The Toyota Tundra is an icon for Toyota’s North American market, combining respectable performance and capability for work or play with that classic Toyota reliability. Million-mile commuter? No problem. Off-road racer? Sure, why not? While being a capable pickup that can haul the goods, you can still haul ass with the hellacious 5.7-liter V8 found in nearly all second-gen Tundras. However, if you can snag a newer twin-turbo V6 for a decent price, that wouldn’t be half bad either, although it would come at a higher price tag. The Tundra TRD Pro models come alive on the dirt with the use of the impressive dampers from Fox, which allows the Tundra to race over any bumps or obstacles effortlessly.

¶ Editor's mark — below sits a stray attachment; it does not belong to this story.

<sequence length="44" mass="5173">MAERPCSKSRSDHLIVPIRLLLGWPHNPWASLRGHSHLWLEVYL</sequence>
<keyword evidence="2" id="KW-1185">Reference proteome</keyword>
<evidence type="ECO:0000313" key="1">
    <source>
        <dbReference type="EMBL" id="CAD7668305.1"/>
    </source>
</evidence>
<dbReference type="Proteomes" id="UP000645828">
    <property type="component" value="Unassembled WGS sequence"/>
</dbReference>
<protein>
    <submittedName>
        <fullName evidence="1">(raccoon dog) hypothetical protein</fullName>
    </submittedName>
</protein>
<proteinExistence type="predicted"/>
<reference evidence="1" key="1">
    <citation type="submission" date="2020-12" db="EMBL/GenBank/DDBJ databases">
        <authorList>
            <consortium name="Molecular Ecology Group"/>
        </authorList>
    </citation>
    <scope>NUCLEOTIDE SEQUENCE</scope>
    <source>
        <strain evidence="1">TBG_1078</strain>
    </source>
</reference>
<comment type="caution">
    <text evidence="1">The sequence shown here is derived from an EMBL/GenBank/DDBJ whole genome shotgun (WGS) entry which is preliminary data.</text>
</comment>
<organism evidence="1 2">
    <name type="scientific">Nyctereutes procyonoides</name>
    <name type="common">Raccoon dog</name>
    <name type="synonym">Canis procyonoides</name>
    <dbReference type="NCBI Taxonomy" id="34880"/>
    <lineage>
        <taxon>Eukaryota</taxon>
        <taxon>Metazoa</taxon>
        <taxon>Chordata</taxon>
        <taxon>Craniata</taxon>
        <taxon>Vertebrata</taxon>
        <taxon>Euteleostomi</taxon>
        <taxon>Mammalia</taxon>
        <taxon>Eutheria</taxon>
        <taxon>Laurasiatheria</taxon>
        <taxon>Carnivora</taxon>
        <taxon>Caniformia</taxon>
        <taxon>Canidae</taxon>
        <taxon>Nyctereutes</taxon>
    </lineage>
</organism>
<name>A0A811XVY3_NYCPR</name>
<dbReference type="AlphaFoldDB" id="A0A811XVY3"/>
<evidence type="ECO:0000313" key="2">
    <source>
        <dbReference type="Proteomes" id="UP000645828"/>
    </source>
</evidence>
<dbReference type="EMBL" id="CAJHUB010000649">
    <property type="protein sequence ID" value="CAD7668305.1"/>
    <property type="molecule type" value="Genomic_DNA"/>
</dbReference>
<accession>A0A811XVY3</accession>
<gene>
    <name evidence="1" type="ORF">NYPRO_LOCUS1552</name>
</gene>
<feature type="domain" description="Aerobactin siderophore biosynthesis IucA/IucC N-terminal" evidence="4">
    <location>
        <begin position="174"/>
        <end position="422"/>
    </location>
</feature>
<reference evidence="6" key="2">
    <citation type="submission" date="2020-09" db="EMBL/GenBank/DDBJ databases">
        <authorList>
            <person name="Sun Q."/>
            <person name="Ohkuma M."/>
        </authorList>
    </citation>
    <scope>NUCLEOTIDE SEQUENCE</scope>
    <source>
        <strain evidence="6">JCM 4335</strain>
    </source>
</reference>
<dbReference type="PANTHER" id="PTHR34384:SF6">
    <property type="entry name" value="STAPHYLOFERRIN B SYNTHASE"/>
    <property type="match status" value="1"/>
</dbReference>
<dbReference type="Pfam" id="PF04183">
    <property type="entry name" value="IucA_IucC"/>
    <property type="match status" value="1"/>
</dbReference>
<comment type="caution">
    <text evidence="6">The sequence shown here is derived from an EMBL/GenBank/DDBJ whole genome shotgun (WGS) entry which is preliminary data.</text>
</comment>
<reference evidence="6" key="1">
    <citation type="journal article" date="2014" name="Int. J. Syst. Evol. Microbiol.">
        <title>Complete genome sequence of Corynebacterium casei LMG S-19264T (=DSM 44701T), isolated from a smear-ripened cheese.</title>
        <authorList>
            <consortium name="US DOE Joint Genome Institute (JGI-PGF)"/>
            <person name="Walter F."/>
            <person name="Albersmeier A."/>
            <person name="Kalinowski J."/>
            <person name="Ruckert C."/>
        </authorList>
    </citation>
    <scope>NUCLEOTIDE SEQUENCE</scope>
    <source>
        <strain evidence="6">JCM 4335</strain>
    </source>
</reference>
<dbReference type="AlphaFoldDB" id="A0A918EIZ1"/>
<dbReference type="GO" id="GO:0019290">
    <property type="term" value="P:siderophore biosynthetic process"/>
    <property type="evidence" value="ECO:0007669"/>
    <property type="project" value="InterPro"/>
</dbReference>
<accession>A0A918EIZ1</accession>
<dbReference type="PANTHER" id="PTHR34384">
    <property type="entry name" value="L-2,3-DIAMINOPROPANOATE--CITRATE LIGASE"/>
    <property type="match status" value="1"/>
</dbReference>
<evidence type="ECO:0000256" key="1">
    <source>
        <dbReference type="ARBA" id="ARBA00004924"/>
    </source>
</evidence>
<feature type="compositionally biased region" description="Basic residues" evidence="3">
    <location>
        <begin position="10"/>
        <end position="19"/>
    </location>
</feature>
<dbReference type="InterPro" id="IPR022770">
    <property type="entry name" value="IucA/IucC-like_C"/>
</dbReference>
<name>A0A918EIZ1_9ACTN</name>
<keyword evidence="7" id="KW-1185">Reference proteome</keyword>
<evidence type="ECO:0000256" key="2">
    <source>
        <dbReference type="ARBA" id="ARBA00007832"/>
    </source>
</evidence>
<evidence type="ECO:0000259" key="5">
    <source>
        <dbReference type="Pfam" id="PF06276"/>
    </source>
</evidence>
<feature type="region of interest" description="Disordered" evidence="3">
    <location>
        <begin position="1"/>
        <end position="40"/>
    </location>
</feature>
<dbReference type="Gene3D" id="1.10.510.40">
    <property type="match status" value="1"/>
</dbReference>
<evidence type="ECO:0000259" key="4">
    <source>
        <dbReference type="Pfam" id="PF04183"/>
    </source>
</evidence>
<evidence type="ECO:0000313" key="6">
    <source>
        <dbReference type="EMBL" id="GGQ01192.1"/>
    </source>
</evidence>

A known issue with the TRD Pro version or any model outfitted with the TRD parts catalog exhaust is the drone, so be wary if you’re not so tolerant of NVH. It does make the pickup sound raw and throaty with its V8, but it does come with the added consequence that the cabin can get that annoying and unpleasant exhaust drone that can often make the driving experience not worth it. Additionally, the best value will likely be the second-gen trucks, which are plentiful but also built on an old, dated chassis, made apparent by woefully inefficient powertrains and infotainment systems that feel more than just a generation old.

Best used sports car for 2024: Mazda MX-5 Miata

What’s hot?

  • It is a Miata, duh! Always. The. Answer.
  • Great handling car that will carve any canyon road or race track with ease. 

What’s not?

  • It only has two seats with a diminutive trunk
  • The horsepower figure may be kinda low and lackluster for some